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Labor

March 22, 2023

“It’s a very simple demand”: CSWA escalates actions, calls for rehiring of the Pitzer 3 by Friday

After delegations facing slammed doors and admin hostility, CSWA to host Thursday rally, Friday disruptive action

Samson Zhang, Nina Ariany
Collage of "week of demand" flyers created by the Claremont Student Worker Alliance

With two sets of student delegations Monday and Tuesday, CSWA launched a “week of demand” for Pitzer to rehire the “Pitzer Three” — three former Bon Appetit Management Company (BAMCO) workers for Pitzer dining halls terminated in January 2023, allegedly in retaliation for showing union support — by the end of the week.

Student organizers also announced plans to host a rally in front of McConnell dining hall on Thursday afternoon and escalate to more disruptive actions if Pitzer does not respond by Friday. The decision to create a timed “pressure point” comes after two months of delegations that, after initial success drawing administrators’ attention to the issue, stalled when President Jill Klein released a statement claiming that Pitzer had no “involvement nor authority” in the employment of their subcontractors.

Flyer produced by Claremont Student Worker Alliance

Kevin Ayala and Alexis Ongpoy, former dining workers, and Stephanie Smith, a former barista at the Pit Stop, started showing support for Pitzer workers’ union leading up to last December’s decertification vote. Bon Appetit and Pitzer College retaliated against all three workers by denying them work and promised benefits, UNITE HERE! Local 11, the union that has represented Pitzer dining and custodial workers since last August, alleged in a series of legal complaints.

Then, Ayala and Smith received termination letters during winter break. Ongpoy returned in January for her 9 AM shift only to learn without prior notice that she, too, had lost her job.

The unexpected terminations took a toll on the workers. Smith takes care of three grandchildren, while Ongpoy had to use her terminally ill mother’s disability benefits to pay for rent, they said at a delegation to Vice President Jim Marchant on Feb. 7.

Before this week, students had led five delegations protesting the workers’ terminations, including a disruption of the Board of Trustees meeting on Feb. 9 that led to a public statement from the board’s chair “[acknowleding] the concerns expressed.”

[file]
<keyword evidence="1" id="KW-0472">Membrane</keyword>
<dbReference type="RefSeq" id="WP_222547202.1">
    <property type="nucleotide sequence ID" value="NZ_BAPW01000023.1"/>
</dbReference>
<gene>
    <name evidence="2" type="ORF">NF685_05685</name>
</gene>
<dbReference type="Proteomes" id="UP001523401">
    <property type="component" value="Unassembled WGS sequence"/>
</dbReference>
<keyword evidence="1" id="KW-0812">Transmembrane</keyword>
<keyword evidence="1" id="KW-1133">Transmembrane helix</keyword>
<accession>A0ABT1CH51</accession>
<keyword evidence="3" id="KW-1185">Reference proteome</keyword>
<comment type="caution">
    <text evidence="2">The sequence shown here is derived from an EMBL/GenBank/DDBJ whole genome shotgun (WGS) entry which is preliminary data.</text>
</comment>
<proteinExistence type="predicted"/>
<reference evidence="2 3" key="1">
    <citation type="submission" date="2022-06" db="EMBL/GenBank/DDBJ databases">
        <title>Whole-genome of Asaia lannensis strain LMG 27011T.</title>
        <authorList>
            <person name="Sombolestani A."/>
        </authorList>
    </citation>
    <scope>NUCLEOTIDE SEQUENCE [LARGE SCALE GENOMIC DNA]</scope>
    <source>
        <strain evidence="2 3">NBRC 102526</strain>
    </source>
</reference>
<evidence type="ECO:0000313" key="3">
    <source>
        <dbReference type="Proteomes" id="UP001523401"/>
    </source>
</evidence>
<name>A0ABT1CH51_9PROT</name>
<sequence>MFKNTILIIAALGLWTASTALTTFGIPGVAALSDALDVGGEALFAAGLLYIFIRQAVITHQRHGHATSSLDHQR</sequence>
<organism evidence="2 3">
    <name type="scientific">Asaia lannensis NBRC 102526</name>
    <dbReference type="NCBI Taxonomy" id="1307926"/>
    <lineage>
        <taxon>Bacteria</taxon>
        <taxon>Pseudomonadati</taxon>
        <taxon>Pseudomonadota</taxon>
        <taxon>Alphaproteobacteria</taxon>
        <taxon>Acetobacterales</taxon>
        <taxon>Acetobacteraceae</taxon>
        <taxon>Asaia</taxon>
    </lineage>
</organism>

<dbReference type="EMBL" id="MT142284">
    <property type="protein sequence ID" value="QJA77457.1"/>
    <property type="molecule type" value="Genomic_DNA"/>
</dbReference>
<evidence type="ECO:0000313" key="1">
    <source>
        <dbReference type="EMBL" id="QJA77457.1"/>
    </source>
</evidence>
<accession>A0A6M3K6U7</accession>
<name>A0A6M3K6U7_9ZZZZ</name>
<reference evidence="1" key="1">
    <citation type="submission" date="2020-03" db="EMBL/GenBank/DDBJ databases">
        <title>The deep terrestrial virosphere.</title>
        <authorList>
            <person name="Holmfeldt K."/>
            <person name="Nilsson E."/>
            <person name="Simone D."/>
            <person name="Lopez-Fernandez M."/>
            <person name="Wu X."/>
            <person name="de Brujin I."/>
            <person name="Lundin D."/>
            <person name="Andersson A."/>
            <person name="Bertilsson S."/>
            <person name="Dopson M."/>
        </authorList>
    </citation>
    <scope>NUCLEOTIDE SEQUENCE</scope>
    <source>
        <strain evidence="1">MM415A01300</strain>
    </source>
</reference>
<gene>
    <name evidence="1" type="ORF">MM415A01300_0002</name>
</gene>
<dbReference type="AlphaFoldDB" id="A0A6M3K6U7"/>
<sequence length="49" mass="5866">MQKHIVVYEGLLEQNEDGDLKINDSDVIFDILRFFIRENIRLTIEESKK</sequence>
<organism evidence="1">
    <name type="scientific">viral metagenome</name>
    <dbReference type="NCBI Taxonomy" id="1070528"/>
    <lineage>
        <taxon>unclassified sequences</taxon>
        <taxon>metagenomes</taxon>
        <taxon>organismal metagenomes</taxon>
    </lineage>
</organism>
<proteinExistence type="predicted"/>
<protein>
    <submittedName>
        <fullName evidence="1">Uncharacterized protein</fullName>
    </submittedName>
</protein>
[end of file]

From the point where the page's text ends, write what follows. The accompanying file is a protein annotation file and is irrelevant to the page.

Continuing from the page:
But progress seemed to stall after Klein released a statement on March 1 claiming that the college had no responsibility for the situation because the Ayala, Smith and Ongpoy were subcontracted through BAMCO rather than hired directly.

“The ULP relates to employees of our Dining contractor. The College has neither involvement nor authority in non-Pitzer staff employment matters,” Klein said in the statement.

Student organizers said that Klein’s statement was an attempt to deflect due responsibility.

“[Pitzer] are literally the ones who called for the subcontracting. They have responsibility to tell the people that they’re literally hiring to stop breaking the law and like performing anti-union actions,” Elena Hockensmith PZ ’24 told Undercurrents.

Hocksmith also pointed out that even if the three workers were previously subcontracted, Pitzer has the ability to address their terminations by re-hiring them directly.

“Pitzer does have the full ability to meet the demand of rehiring the workers as full-time Pitzer employees,” Hockensmith said.

While administrators often met previous delegations with polite conversation and assurances that “we’re listening” or “we take these concerns seriously,” the tone this week was noticeably more hostile, delegation members said.

Around 20 students showed up each day, attempting to deliver a letter of demand signed by over 900 students, workers and faculty to Klein, Marchant, Bon Appetit General Manager Miguel Menjivar and members of Pitzer’s Human Resources office.

When students approached Klein’s office on Tuesday, she ignored them, entered an inner room and closed the door, delegation members said. The delegation members attempted to speak to her from outside the office, eventually taping the letter to the door.

Marchant nearly clipped the fingers of a student when he slammed his office door shut after the student attempted to hand him the letter. Menjivar turned around to make a phone call after students attempted to talk to him in McConnell Dining Hall on Tuesday, telling students “I’m not taking that from you” when repeatedly offered the letter.

The administrators’ non-responsiveness to delegations left organizers with “no option” but to escalate to more disruptive actions, Alex Pedroza HM ’25 said.

“The responses, whether it was yesterday’s slamming of doors or today’s kicking us out of McConnell, not giving us a time of day even, I think goes to show how little they respect student mobilization to help and advocate for the workers and fundamentally members of the community,” Pedroza said.

Hockensmith said they anticipate that Pitzer will continue to respond with hostility as actions escalate.

“Today was aggressive, so, I can only imagine if we cause a real disruption, what [Pitzer’s] response will be. But that’s kind of the point,” Hockensmith said. “It’s a very simple demand…you guys are responsible. You have a very clear choice.”

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Thanks for reading Undercurrents

Undercurrents reports on labor, Palestine liberation, prison abolition and other community organizing at and around the Claremont Colleges.

Issue 1 / Spring 2023

Setting the Standard

How Pomona workers won a historic $25 minimum wage; a new union in Claremont; Tony Hoang on organizing

Read issue 1